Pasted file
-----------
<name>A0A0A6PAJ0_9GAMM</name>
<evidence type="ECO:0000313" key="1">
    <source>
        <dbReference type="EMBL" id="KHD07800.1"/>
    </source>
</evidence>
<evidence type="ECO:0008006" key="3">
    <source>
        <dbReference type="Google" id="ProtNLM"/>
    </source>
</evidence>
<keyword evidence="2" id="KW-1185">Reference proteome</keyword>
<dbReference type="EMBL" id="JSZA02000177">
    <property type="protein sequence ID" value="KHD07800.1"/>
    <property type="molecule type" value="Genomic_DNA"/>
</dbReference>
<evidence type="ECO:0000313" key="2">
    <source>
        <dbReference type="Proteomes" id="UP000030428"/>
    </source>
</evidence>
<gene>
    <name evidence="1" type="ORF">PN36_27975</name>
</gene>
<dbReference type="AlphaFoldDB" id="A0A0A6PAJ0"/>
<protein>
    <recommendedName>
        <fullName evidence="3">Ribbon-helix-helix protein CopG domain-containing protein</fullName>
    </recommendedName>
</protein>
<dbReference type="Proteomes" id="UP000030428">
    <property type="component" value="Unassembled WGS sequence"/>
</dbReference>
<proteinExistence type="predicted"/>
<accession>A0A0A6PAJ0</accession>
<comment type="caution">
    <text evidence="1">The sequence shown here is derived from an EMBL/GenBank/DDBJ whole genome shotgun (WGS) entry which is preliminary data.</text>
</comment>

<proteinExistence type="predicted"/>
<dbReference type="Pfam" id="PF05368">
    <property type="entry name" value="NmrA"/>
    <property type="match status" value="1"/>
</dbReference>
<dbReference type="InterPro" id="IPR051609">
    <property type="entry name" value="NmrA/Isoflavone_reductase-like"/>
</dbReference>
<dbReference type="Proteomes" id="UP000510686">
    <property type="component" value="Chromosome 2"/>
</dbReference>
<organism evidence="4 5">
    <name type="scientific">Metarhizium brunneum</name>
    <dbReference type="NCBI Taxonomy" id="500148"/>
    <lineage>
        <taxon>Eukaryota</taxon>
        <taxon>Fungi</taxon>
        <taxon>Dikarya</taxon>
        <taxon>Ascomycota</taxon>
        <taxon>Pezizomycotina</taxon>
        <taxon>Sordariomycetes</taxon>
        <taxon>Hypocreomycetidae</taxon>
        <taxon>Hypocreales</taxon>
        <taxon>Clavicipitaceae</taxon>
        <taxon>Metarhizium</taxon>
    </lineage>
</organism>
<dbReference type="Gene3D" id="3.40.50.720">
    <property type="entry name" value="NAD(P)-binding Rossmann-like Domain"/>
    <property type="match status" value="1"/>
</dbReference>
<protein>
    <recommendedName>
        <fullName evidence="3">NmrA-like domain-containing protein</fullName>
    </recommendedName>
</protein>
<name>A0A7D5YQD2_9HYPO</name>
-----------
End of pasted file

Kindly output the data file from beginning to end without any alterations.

<name>A0A0A6PAJ0_9GAMM</name>
<evidence type="ECO:0000313" key="1">
    <source>
        <dbReference type="EMBL" id="KHD07800.1"/>
    </source>
</evidence>
<evidence type="ECO:0008006" key="3">
    <source>
        <dbReference type="Google" id="ProtNLM"/>
    </source>
</evidence>
<keyword evidence="2" id="KW-1185">Reference proteome</keyword>
<dbReference type="EMBL" id="JSZA02000177">
    <property type="protein sequence ID" value="KHD07800.1"/>
    <property type="molecule type" value="Genomic_DNA"/>
</dbReference>
<evidence type="ECO:0000313" key="2">
    <source>
        <dbReference type="Proteomes" id="UP000030428"/>
    </source>
</evidence>
<gene>
    <name evidence="1" type="ORF">PN36_27975</name>
</gene>
<dbReference type="AlphaFoldDB" id="A0A0A6PAJ0"/>
<protein>
    <recommendedName>
        <fullName evidence="3">Ribbon-helix-helix protein CopG domain-containing protein</fullName>
    </recommendedName>
</protein>
<dbReference type="Proteomes" id="UP000030428">
    <property type="component" value="Unassembled WGS sequence"/>
</dbReference>
<proteinExistence type="predicted"/>
<accession>A0A0A6PAJ0</accession>
<comment type="caution">
    <text evidence="1">The sequence shown here is derived from an EMBL/GenBank/DDBJ whole genome shotgun (WGS) entry which is preliminary data.</text>
</comment>

<proteinExistence type="predicted"/>
<dbReference type="Pfam" id="PF05368">
    <property type="entry name" value="NmrA"/>
    <property type="match status" value="1"/>
</dbReference>
<dbReference type="InterPro" id="IPR051609">
    <property type="entry name" value="NmrA/Isoflavone_reductase-like"/>
</dbReference>
<dbReference type="Proteomes" id="UP000510686">
    <property type="component" value="Chromosome 2"/>
</dbReference>
<organism evidence="4 5">
    <name type="scientific">Metarhizium brunneum</name>
    <dbReference type="NCBI Taxonomy" id="500148"/>
    <lineage>
        <taxon>Eukaryota</taxon>
        <taxon>Fungi</taxon>
        <taxon>Dikarya</taxon>
        <taxon>Ascomycota</taxon>
        <taxon>Pezizomycotina</taxon>
        <taxon>Sordariomycetes</taxon>
        <taxon>Hypocreomycetidae</taxon>
        <taxon>Hypocreales</taxon>
        <taxon>Clavicipitaceae</taxon>
        <taxon>Metarhizium</taxon>
    </lineage>
</organism>
<dbReference type="Gene3D" id="3.40.50.720">
    <property type="entry name" value="NAD(P)-binding Rossmann-like Domain"/>
    <property type="match status" value="1"/>
</dbReference>
<protein>
    <recommendedName>
        <fullName evidence="3">NmrA-like domain-containing protein</fullName>
    </recommendedName>
</protein>
<name>A0A7D5YQD2_9HYPO</name>